Furlong Gallery exhibits opening Sept. 16 to feature alumna, group of alumni

Opening reception with artists planned Sept. 19
​Jerry Poling | September 6, 2019

An alumna whose art has been exhibited and is in galleries around the U.S. and a group of alumni will be featured in the first exhibit of the 2019-20 academic year at UW-Stout’s Furlong Gallery.

Paula Elliott will present “Indefinite Objects” in the north gallery space, and the Burning Artist Collective will show in the south space. The exhibits open Monday, Sept. 16, and run through Saturday, Oct. 26.

The Burning Artist Co-op includes alumni Andy Ducett, Josh Norton, the late Noah Norton, Marq Spusta and Ric Stultz. The group formed in 2001 at UW-Stout while members were students spending many late nights in the university’s art studios. They will exhibit some of their work over the past 20 years and feature work by Noah Norton, who became a UW-Stout professor and died in 2017.

An opening reception with the artists will be from 5 to 7 p.m. Thursday, Sept. 19. Elliott also will be present at the gallery from 12:3o to 3:30 p.m. on Saturday, Sept. 21.

Gallery hours are 10 a.m. to 5 p.m. Monday through Thursday, 10 a.m. to 2 p.m. Friday and 12 to 4 p.m. on Saturday.

Paintings from “The Thing Is” series will be part of Paula Elliott’s exhibit opening Monday, Sept. 16, at UW-Stout’s Furlong Gallery.Elliott received a fine arts degree in 1972 from UW-Stout and a Master of Fine Arts in 1975 from Cornell University. Her paintings and drawings have been exhibited in galleries and museums in the U.S. and abroad in public and private collections, including Chase Bank, IBM Corp. and the Herbert F. Johnson Museum.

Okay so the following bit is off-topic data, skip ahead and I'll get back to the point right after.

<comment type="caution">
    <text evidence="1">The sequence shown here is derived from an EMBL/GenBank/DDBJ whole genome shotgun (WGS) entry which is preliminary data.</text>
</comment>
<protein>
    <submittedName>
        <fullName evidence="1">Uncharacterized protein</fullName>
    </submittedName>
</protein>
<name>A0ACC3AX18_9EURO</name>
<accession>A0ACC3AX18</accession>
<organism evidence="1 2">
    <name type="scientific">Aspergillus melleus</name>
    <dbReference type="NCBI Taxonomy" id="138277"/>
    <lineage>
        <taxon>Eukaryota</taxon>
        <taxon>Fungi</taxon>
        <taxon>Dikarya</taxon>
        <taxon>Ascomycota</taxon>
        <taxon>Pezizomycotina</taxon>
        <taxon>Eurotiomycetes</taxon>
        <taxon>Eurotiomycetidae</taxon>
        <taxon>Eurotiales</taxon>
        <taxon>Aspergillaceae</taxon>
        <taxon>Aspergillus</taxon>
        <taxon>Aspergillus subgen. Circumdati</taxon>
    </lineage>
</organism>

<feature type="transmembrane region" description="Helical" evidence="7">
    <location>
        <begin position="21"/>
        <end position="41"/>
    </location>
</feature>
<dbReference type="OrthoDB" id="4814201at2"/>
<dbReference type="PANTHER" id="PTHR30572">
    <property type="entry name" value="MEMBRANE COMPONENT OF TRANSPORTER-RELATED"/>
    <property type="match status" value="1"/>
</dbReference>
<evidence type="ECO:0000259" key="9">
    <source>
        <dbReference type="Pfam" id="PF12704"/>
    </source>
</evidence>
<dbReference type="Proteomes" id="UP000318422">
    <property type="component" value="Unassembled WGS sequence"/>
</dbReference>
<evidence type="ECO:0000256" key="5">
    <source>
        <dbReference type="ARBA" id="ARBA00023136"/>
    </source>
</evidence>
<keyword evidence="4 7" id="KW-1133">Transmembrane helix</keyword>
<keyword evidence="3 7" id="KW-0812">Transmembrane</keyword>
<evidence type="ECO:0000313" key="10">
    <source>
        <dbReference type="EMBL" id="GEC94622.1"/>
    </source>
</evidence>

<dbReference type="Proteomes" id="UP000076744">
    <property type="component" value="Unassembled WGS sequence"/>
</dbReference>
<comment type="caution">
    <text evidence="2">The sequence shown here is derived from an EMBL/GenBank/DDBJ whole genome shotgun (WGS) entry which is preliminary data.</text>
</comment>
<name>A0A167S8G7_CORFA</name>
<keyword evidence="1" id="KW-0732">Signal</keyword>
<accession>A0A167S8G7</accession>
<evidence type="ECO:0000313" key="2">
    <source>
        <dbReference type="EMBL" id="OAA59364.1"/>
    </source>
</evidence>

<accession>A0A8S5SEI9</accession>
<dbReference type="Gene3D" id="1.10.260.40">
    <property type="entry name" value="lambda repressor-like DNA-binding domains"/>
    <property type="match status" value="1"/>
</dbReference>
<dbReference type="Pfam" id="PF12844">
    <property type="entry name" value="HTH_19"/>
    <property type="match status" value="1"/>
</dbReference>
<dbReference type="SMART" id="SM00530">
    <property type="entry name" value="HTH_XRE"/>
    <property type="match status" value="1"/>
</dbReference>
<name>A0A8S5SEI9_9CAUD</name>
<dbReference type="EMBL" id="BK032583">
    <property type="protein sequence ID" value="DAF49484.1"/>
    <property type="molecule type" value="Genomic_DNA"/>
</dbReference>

She was born in Iowa City, Iowa, and grew up in Austin, Minn. She lives and works in New York City.

Her paintings are large-scale imaginary environments. Elliott’s works on paper, which will be on view at Furlong Gallery, are done in charcoal, a medium she has explored extensively in combination with pastel, pencil and paint.

“In earlier works I considered shapes and their relation to each other on the page as essentially interactive and dialogic. In these drawings I have focused on a single image, formed through a slow, successive process of layering; the charcoal permitting a wide variety of effects,” said Elliott, who has taught at Cornell and Bucknell universities.

“Originally derived from the concept of a ‘container,’ the  series called ‘The Thing Is’ has broadened to include multiple suites. Each suite has its own unifying idea while continuing the notion of a vessel. In making these objects large I have emphasized the monumental, wishing to increase the power of the single form,” Elliott said.

A selection from this ongoing series will be exhibited next year in New York.



Paintings from “The Thing Is” series will be part of Paula Elliott’s exhibit opening Monday, Sept. 16, at UW-Stout’s Furlong Gallery.

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